My switch to OpenBSD, first impressions

So I switched to OpenBSD, and this blog post is here to talk about my first impressions. This probably won’t be my last blog post on the subject.

So that you can understand how I use my distros, ricer” is usually a term used to refer to people that change the look of their setup to make it look very attractive, outside of the defaults of whatever environment they have. Take a look at /r/unixporn for many good examples of ricing.

An under-the-bonnet ricer means the ricer only looks to improve the workflow or the commands and stuff they have available to them, not the looks. I am an under-the-bonnet ricer to the core.

Because of my nature I’ve had to reinstall Arch 3 times because I broke it and have been using CRUX for a while, cause that’s a fun distro to play with.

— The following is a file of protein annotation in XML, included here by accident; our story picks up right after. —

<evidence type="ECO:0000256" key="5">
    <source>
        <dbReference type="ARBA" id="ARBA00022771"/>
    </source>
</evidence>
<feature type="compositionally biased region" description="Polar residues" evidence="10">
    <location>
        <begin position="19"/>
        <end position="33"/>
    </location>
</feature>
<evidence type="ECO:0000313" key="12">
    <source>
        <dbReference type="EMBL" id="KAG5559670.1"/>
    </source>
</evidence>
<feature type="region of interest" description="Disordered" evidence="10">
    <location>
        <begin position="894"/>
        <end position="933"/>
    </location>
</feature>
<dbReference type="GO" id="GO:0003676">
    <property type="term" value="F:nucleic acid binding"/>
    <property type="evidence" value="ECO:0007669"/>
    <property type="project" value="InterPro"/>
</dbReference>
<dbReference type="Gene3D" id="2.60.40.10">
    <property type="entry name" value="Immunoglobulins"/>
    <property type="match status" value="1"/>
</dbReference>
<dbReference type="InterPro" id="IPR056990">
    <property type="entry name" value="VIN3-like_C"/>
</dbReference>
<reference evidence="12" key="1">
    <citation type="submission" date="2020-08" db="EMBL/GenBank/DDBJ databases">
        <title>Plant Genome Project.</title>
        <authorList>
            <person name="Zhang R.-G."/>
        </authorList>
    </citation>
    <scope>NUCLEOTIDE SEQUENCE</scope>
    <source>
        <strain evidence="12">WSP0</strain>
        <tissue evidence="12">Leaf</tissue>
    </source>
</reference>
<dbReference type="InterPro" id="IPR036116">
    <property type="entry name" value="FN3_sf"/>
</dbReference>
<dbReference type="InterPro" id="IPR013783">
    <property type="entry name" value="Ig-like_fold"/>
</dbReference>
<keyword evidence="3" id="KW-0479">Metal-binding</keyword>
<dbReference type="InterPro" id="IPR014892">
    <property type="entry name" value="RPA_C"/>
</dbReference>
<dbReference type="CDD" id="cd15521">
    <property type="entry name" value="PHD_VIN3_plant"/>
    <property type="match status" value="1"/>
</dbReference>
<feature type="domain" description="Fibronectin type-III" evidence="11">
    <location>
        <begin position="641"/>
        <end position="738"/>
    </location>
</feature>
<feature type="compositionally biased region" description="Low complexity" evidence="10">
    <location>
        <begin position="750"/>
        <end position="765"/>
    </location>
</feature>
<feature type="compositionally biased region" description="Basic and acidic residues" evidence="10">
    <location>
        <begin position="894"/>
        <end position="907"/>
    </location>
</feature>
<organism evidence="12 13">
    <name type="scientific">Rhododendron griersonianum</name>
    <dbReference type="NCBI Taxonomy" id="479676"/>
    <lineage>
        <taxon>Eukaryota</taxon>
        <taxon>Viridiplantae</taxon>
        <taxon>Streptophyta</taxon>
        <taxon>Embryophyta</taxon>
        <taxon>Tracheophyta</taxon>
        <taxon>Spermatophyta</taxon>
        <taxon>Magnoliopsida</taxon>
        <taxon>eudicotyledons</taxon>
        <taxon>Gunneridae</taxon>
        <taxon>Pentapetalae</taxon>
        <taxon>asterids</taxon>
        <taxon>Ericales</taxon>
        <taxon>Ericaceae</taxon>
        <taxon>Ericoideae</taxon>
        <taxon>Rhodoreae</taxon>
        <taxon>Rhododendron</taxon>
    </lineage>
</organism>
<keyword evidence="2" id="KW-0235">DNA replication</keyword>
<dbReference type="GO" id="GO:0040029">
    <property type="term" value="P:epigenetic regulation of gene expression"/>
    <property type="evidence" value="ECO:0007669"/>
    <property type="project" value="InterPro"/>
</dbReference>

OK, on with BSD.


Why OpenBSD? Why not FreeBSD or NetBSD or DragonflyBSD or any other BSD? Why BSD in the first place?

I’ve been a Linux user for several years, and more recently I’ve been getting into being all POSIX-compliant and stuff and GNUs coreutils have been grinding on my nerves with that stuff.

So even though Linux is awesome, and compiling it is fun, the OS on top of it I don’t like, so I wanted to switch to something better, that something was BSD.

Sidenote: Why does the GNU sort command have an -R flag which randomises the result? You can’t sort something into being random. That’s an oxymoron (with a particular choice of definitions).

Now, why OpenBSD instead of another BSD? First of all because my friends at prefer OpenBSD (those that use a BSD). It’s good to switch to a system where you know several people that know it. Makes the switch much more fun.

Secondly, in December I did try to switch to FreeBSD. It was a chance I had to switch, but I had trouble getting X to work and at that point I really needed a working OS. This time I didn’t want to deal with the X stuff so I just went ahead and installed OpenBSD which I had heard had excellent X support out of the box, and holy crap it does.